and autotrophic respiration (Ra). The remainder is net primary
production (NPP), which accrues to tissues (eventually
becoming detritus and respired heterotrophically) and to a
variety of non-structural compounds that help to maintain plant
and rhizosphere function (Chapin et al. 2006). Estimation and
modelling of the net carbon balance of forests requires accurate
estimation of how GPP is partitioned, because a small relative
error in this partitioning could lead to a larger relative error in
thecarbonbalance(DeLucia et al. 2007,Hermle et al. 2010).
However, there is still large uncertainty about how GPP
is partitioned in forests. One school of thought emphasizes
constancy in the ratio of NPP to GPP.
McCree and Troughton (1966) argued that this ratio should
be more-or-less invariant (in plants generally) with respect
to ageing, CO2and temperature. Van Oijen et al. (2010)
suggested, moreover, that it should be stoichiometrically
constrained between 0.55 and 0.6. Giord (1995,2003)
and Van Oijen et al. (2010) emphasized that the substrate
for respiration originates from photosynthesis and so Ra
must inevitably depend on GPP, at least when averaged over
long enough periods; Giord (1995) provided experimental
evidence (from wheat) in support of the idea of a near
invariant of NPP to GPP. Waring et al. (1998) (hereafter W98)
subsequently reported, in this journal, that the NPP:GPP ratio in
a sample of 12 temperate and boreal forest stands was tightly
constrained, with a central value of 0.47 ±0.04 (here and
elsewhere, ‘±’ denotes one standard deviation) and a narrow
range from 0.40 to 0.52. This claim of a constant NPP:GPP
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1474 Collalti and Prentice
Figure 1. Regression of NPP versus GPP forced through the origin for
12 forest sites (from Waring et al. 1998, Table 2).
ratio near 0.5 was re-iterated in the recent review by Waring
and Landsberg (2016). The close relationship of NPP to GPP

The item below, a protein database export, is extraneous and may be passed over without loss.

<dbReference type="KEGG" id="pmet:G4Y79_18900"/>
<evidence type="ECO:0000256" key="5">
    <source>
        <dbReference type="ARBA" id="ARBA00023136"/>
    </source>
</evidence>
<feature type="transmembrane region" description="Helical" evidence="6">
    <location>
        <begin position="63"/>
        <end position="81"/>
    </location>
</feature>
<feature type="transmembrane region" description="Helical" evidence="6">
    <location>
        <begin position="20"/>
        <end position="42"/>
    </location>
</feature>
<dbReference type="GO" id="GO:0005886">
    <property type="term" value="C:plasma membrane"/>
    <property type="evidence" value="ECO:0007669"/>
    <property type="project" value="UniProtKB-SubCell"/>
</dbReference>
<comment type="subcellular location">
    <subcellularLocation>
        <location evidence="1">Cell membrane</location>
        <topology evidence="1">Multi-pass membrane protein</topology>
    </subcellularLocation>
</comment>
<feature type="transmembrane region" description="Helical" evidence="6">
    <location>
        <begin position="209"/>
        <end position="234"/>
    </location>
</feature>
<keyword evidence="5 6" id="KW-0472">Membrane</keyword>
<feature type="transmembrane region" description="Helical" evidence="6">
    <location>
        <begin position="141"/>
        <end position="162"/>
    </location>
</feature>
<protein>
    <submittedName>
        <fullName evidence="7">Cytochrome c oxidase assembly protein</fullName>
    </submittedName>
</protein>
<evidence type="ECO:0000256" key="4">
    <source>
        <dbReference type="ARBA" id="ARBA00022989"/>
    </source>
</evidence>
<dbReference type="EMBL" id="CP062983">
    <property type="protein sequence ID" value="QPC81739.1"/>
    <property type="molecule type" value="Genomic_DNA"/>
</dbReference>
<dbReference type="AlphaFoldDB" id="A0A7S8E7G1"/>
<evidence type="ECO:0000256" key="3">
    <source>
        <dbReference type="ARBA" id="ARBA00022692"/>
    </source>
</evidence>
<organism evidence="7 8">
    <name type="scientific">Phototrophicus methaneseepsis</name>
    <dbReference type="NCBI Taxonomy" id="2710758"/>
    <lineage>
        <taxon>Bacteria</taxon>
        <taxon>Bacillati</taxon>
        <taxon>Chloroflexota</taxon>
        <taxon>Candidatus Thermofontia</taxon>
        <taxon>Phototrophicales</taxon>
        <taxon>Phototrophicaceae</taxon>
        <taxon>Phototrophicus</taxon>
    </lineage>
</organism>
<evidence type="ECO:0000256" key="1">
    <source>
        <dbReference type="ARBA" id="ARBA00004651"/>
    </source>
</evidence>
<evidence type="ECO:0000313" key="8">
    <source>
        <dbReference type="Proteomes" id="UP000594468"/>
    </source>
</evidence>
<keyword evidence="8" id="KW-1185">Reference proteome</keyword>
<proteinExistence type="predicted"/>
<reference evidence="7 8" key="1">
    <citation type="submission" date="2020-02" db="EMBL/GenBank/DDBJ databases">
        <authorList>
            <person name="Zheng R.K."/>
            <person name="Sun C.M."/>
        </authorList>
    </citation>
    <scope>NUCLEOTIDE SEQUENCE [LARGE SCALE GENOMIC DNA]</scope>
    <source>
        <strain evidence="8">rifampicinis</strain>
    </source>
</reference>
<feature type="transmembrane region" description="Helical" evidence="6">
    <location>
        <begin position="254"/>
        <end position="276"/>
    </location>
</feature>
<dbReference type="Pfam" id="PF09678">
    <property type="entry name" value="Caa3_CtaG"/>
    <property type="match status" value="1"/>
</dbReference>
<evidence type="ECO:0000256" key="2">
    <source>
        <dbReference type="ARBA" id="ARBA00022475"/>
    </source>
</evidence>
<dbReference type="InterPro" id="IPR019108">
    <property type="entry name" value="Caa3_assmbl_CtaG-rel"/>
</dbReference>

in the data analysed by W98 is illustrated in Figure 1.
Giord (1995) and W98 noted that for modelling purposes,
assuming invariance would be more realistic that treating
respiration as if it were independent of GPP. A universal
value of the NPP:GPP ratio would indeed be convenient for
analysis and modelling, because it would allow straightforward
estimation of NPP, whose measurement requires either
destructive sampling or allometric approximations, from GPP.
Gross primary production can be estimated either from remote
sensing using a light-use eciency model, at a time scale
of around a week (Heinsch et al. 2006)oronasub-
daily basis by partitioning the net ecosystem CO2exchanges
measured by the eddy covariance network (Beer et al. 2010).
A number of vegetation models [including all published
versions of 3-PG, Landsberg and Waring 1997; CenW (as one
option), Kirschbaum 2005;PROMOD,Sands et al. 2000;C-Fix,
Veroustraete et al. 2002; early versions of TRIPLEX, Peng et al.
2002; FullCAM, Richards and Ewans 2004;HyLand,Levy et al.
2004; 4C, Lasch et al. 2005;BASFOR,Van Oijen et al. 2005;
TOPS-BGC, Nemani et al. 2009; ForCent, Parton et al. 2010;
G’DAY (as one option), Dezi et al. 2010; Picus, Seidl et al. 2012;
and early versions of 3D-CMCC FEM, Collalti et al. 2014]have
assumed a constant NPP:GPP ratio. W98 has been cited in many
carbon balance studies (in the Web of Science search engine,
the search string ‘Waring et al. 1998’ yielded 422 returns
and in Google Scholar, 596 returns; both accessed 1 March
2019). A constant NPP:GPP ratio has been invoked in local,
regional and global carbon storage assessments (e.g., Lenton
and Huntingford 2003,Magnani et al. 2007,Zhang et al.
2006,Zha et al. 2009,Peichl et al. 2010,Sun et al. 2014),
considered as a benchmark value (e.g., Gris et al. 2004),